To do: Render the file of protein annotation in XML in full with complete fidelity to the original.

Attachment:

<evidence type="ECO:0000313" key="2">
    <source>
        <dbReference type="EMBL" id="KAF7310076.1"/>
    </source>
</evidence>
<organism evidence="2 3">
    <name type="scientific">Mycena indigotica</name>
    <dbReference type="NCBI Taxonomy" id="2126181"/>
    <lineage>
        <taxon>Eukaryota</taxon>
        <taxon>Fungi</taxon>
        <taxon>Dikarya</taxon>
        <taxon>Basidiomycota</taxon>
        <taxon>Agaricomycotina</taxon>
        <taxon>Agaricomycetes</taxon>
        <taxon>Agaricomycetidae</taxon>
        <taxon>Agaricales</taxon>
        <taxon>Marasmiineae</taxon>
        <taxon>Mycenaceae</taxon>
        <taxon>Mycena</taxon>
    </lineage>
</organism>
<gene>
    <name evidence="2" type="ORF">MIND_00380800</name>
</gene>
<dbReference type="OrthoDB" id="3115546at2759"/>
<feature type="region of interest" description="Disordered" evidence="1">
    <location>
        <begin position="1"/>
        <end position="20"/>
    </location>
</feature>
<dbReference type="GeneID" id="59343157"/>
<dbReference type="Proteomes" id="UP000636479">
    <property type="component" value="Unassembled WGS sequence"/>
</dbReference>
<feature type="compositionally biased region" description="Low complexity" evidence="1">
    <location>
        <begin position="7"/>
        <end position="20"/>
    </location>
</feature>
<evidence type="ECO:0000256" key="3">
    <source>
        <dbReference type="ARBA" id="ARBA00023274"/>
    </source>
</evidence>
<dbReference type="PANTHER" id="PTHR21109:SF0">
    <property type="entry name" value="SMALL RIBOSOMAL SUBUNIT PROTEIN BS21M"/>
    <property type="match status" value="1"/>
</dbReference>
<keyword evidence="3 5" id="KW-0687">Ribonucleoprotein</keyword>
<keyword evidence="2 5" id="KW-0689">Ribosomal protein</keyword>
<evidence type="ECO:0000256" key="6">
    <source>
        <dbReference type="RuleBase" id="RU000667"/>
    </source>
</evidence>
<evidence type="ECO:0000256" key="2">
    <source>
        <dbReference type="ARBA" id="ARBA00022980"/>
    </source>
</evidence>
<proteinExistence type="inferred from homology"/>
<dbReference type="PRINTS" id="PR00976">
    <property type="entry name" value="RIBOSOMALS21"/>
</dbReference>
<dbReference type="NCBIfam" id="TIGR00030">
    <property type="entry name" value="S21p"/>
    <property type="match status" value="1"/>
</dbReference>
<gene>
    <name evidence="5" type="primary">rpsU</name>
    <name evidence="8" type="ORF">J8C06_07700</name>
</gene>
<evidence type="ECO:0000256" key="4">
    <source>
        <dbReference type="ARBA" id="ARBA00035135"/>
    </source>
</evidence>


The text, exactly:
<evidence type="ECO:0000313" key="2">
    <source>
        <dbReference type="EMBL" id="KAF7310076.1"/>
    </source>
</evidence>
<organism evidence="2 3">
    <name type="scientific">Mycena indigotica</name>
    <dbReference type="NCBI Taxonomy" id="2126181"/>
    <lineage>
        <taxon>Eukaryota</taxon>
        <taxon>Fungi</taxon>
        <taxon>Dikarya</taxon>
        <taxon>Basidiomycota</taxon>
        <taxon>Agaricomycotina</taxon>
        <taxon>Agaricomycetes</taxon>
        <taxon>Agaricomycetidae</taxon>
        <taxon>Agaricales</taxon>
        <taxon>Marasmiineae</taxon>
        <taxon>Mycenaceae</taxon>
        <taxon>Mycena</taxon>
    </lineage>
</organism>
<gene>
    <name evidence="2" type="ORF">MIND_00380800</name>
</gene>
<dbReference type="OrthoDB" id="3115546at2759"/>
<feature type="region of interest" description="Disordered" evidence="1">
    <location>
        <begin position="1"/>
        <end position="20"/>
    </location>
</feature>
<dbReference type="GeneID" id="59343157"/>
<dbReference type="Proteomes" id="UP000636479">
    <property type="component" value="Unassembled WGS sequence"/>
</dbReference>
<feature type="compositionally biased region" description="Low complexity" evidence="1">
    <location>
        <begin position="7"/>
        <end position="20"/>
    </location>
</feature>
<evidence type="ECO:0000256" key="3">
    <source>
        <dbReference type="ARBA" id="ARBA00023274"/>
    </source>
</evidence>
<dbReference type="PANTHER" id="PTHR21109:SF0">
    <property type="entry name" value="SMALL RIBOSOMAL SUBUNIT PROTEIN BS21M"/>
    <property type="match status" value="1"/>
</dbReference>
<keyword evidence="3 5" id="KW-0687">Ribonucleoprotein</keyword>
<keyword evidence="2 5" id="KW-0689">Ribosomal protein</keyword>
<evidence type="ECO:0000256" key="6">
    <source>
        <dbReference type="RuleBase" id="RU000667"/>
    </source>
</evidence>
<evidence type="ECO:0000256" key="2">
    <source>
        <dbReference type="ARBA" id="ARBA00022980"/>
    </source>
</evidence>
<proteinExistence type="inferred from homology"/>
<dbReference type="PRINTS" id="PR00976">
    <property type="entry name" value="RIBOSOMALS21"/>
</dbReference>
<dbReference type="NCBIfam" id="TIGR00030">
    <property type="entry name" value="S21p"/>
    <property type="match status" value="1"/>
</dbReference>
<gene>
    <name evidence="5" type="primary">rpsU</name>
    <name evidence="8" type="ORF">J8C06_07700</name>
</gene>
<evidence type="ECO:0000256" key="4">
    <source>
        <dbReference type="ARBA" id="ARBA00035135"/>
    </source>
</evidence>